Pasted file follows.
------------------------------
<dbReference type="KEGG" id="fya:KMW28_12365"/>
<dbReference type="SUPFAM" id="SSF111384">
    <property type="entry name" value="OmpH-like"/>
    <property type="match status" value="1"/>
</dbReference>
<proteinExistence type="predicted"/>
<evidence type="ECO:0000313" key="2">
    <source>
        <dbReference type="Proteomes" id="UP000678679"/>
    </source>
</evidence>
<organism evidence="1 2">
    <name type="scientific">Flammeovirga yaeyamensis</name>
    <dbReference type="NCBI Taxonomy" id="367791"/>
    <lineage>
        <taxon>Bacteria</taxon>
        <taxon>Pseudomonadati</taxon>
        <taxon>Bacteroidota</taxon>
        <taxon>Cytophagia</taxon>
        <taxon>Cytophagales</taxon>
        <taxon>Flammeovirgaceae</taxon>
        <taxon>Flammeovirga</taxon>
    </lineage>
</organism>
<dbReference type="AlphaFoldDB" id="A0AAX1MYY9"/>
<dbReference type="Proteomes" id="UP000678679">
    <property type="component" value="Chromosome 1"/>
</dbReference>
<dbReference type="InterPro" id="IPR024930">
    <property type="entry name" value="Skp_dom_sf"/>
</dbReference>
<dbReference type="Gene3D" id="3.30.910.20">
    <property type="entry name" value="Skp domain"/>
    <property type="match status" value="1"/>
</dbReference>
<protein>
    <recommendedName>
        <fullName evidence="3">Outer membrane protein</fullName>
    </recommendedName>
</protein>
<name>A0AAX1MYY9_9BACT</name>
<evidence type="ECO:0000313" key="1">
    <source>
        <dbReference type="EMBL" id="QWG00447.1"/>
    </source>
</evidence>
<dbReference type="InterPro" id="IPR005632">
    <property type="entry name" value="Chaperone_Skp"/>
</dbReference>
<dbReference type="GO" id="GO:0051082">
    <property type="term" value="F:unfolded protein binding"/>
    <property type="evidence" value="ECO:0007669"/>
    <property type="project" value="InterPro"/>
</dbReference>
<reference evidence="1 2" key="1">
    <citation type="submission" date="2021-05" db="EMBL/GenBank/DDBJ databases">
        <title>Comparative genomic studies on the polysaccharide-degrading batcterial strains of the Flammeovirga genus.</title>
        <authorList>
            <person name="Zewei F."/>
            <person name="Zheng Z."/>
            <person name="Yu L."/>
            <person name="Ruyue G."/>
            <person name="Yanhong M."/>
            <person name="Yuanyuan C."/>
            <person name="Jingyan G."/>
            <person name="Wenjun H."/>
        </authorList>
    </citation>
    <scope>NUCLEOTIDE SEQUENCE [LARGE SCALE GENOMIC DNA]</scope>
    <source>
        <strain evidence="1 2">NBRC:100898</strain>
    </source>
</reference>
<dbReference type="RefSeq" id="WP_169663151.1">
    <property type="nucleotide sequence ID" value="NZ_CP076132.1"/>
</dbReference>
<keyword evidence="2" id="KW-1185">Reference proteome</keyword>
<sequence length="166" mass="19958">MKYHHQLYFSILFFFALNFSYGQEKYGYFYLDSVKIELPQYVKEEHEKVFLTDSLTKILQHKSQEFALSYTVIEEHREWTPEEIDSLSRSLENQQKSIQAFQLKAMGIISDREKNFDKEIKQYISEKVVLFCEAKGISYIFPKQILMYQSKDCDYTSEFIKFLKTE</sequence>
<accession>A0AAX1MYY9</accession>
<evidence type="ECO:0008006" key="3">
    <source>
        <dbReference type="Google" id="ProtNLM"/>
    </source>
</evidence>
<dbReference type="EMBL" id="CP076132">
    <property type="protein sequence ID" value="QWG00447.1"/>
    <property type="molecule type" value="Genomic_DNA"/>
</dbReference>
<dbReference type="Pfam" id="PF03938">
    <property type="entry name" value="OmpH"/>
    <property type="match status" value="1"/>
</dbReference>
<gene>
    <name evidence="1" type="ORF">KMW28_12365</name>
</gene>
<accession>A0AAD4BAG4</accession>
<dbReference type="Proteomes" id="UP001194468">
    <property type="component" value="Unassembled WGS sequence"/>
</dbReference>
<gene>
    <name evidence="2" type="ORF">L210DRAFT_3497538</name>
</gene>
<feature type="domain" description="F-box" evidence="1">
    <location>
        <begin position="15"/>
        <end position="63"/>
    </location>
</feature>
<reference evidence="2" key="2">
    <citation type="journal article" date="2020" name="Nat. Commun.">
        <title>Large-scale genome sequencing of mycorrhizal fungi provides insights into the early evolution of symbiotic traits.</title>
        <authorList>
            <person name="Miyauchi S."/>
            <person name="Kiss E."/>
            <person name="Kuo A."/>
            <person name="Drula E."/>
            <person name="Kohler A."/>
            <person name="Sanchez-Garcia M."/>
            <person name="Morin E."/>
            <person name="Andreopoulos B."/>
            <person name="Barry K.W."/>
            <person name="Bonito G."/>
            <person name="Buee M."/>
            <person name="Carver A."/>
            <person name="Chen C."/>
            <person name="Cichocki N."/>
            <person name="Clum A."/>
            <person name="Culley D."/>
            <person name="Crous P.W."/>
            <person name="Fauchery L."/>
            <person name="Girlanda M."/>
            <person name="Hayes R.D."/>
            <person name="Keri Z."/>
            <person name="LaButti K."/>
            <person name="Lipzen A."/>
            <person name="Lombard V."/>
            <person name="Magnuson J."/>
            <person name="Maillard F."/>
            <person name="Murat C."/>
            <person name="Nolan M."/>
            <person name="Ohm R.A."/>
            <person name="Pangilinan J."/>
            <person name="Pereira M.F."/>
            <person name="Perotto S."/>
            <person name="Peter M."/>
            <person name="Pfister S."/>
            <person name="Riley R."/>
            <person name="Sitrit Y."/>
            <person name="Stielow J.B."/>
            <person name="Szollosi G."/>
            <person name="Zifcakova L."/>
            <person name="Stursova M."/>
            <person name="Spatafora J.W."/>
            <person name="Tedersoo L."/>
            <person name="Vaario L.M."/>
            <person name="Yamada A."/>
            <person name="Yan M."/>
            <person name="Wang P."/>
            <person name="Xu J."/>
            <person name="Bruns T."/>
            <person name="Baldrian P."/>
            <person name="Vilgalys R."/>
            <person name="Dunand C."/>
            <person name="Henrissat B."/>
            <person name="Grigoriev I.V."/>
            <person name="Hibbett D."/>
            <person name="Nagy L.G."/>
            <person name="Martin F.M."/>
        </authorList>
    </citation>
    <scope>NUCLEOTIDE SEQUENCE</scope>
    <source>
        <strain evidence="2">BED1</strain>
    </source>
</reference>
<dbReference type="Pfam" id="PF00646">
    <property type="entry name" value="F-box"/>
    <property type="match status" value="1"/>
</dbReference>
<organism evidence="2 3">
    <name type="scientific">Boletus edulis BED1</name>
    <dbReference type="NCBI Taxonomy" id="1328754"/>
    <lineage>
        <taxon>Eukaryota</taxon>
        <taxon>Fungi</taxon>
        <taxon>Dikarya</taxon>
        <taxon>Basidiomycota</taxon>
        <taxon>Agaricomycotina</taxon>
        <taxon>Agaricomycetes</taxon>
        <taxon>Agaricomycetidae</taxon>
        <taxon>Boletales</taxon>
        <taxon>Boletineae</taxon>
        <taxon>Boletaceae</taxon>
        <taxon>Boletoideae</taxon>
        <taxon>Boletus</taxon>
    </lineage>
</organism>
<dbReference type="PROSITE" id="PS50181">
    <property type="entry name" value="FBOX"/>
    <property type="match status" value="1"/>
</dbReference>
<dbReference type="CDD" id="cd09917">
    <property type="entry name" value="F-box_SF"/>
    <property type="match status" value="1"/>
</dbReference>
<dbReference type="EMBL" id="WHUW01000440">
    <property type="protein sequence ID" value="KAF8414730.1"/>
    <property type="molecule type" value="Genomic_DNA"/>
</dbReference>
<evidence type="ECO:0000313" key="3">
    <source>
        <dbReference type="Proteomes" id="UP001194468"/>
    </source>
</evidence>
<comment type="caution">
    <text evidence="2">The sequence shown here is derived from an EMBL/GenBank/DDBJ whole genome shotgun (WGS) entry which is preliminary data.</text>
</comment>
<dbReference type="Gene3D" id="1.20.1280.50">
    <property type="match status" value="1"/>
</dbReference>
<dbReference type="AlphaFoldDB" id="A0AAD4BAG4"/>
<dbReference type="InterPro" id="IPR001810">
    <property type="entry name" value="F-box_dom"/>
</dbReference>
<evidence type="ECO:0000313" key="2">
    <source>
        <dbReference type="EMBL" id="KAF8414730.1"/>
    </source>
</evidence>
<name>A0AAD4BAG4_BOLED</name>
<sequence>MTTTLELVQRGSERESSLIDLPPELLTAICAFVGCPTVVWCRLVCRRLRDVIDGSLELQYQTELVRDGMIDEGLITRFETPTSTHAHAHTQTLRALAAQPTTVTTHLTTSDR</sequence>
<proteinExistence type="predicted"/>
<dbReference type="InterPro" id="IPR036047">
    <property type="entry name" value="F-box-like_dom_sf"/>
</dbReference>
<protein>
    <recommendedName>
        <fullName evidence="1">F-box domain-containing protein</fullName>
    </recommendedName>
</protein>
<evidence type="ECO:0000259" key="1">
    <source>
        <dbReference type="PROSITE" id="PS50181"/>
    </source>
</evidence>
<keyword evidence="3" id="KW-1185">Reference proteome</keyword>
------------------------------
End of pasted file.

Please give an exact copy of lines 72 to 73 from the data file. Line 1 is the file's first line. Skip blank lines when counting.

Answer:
    </source>
</reference>